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Here are some excellent resources for your business


A marketing strategy will help you identify your best customers, understand their needs and implement the most effective marketing methods.

The internet has transformed business marketing. No matter what you do, the internet is likely to be at the heart of your marketing strategy.

Social media is firmly established as a marketing tool. Having a presence opens up new lines of communication with existing and potential customers.

Good advertising puts the right marketing message in front of the right people at the right time, raising awareness of your business.

Customer care is at the heart of all successful companies. It can help you develop customer loyalty and improve relationships with your customers.

Sales bring in the money that enables your business to survive and grow. Your sales strategy will be driven by your sales objectives.

Market research exists to guide your business decisions by giving you insight into your market, competitors, products, marketing and your customers.

Direct marketing can be a highly successful way to generate sales from existing and new customers. Find out how to target them in the best way.

Exhibitions and events are valuable for businesses because they allow face-to-face communication and offer opportunities for networking.


Favourable media coverage can bring a range of business benefits. But how do you attract the attention of editors, broadcasters and journalists?

How to deliver first-class customer service

Customers are the lifeblood of any business, so treating them well should always be a priority. By regularly exceeding expectations, you can boost customer satisfaction and retention. We explain how you can go beyond your customers' expectations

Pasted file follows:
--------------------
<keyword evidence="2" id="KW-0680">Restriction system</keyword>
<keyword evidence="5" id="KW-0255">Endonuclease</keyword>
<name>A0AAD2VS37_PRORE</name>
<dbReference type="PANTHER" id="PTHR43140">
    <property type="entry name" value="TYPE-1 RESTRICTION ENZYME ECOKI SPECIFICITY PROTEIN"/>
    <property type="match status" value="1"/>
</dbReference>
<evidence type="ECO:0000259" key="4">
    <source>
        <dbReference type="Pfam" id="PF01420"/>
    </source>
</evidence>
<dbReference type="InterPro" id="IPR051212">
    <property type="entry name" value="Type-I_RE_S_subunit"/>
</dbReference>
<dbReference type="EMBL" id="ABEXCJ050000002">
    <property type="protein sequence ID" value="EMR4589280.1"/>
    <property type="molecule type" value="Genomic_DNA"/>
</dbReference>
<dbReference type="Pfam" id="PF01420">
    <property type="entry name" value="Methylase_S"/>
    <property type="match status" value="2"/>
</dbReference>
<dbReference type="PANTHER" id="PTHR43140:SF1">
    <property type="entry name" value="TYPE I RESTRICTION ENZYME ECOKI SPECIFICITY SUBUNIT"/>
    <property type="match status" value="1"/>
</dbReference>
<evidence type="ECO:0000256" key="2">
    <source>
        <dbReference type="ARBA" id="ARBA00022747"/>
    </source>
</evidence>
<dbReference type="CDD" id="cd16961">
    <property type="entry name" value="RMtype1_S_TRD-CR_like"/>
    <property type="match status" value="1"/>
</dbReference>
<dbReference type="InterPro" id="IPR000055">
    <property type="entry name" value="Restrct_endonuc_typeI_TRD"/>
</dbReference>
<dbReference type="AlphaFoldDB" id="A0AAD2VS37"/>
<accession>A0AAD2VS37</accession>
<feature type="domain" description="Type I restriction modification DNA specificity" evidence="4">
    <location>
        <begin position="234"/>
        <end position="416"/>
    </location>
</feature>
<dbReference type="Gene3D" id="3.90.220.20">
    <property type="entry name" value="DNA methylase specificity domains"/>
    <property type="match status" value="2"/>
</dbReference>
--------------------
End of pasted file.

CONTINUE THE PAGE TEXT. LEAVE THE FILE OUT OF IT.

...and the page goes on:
Exceeding customer expectations should start at the enquiry stage and be maintained throughout your business relationship. The benefits can be substantial - boosting your reputation and leading to customer referrals.

Better than the competition?

Distinguishing your firm from your competitors at the enquiry stage is vital. "Businesses like John Lewis, that are known for their high levels of customer service, treat everyone the same, whether they spend £1 or £1,000, and that is one of their strengths," says Edwina Hughes, director of Eddy and Co.

A swift response is always impressive, but so is correctly establishing what the customer actually wants and why. People appreciate a personal service. Follow up on what you say you'll do and keep in touch to provide regular updates. Make the most of the personal services you can offer and you will reap the rewards.

Even at this early stage you should aim to exceed expectations. For example, if you've said you'll respond within 24 hours, try and answer more quickly if possible.

Maintain regular customer contact

Staying close to customers gives you the opportunity to develop relationships, to further demonstrate your expertise and increase confidence in you and your business.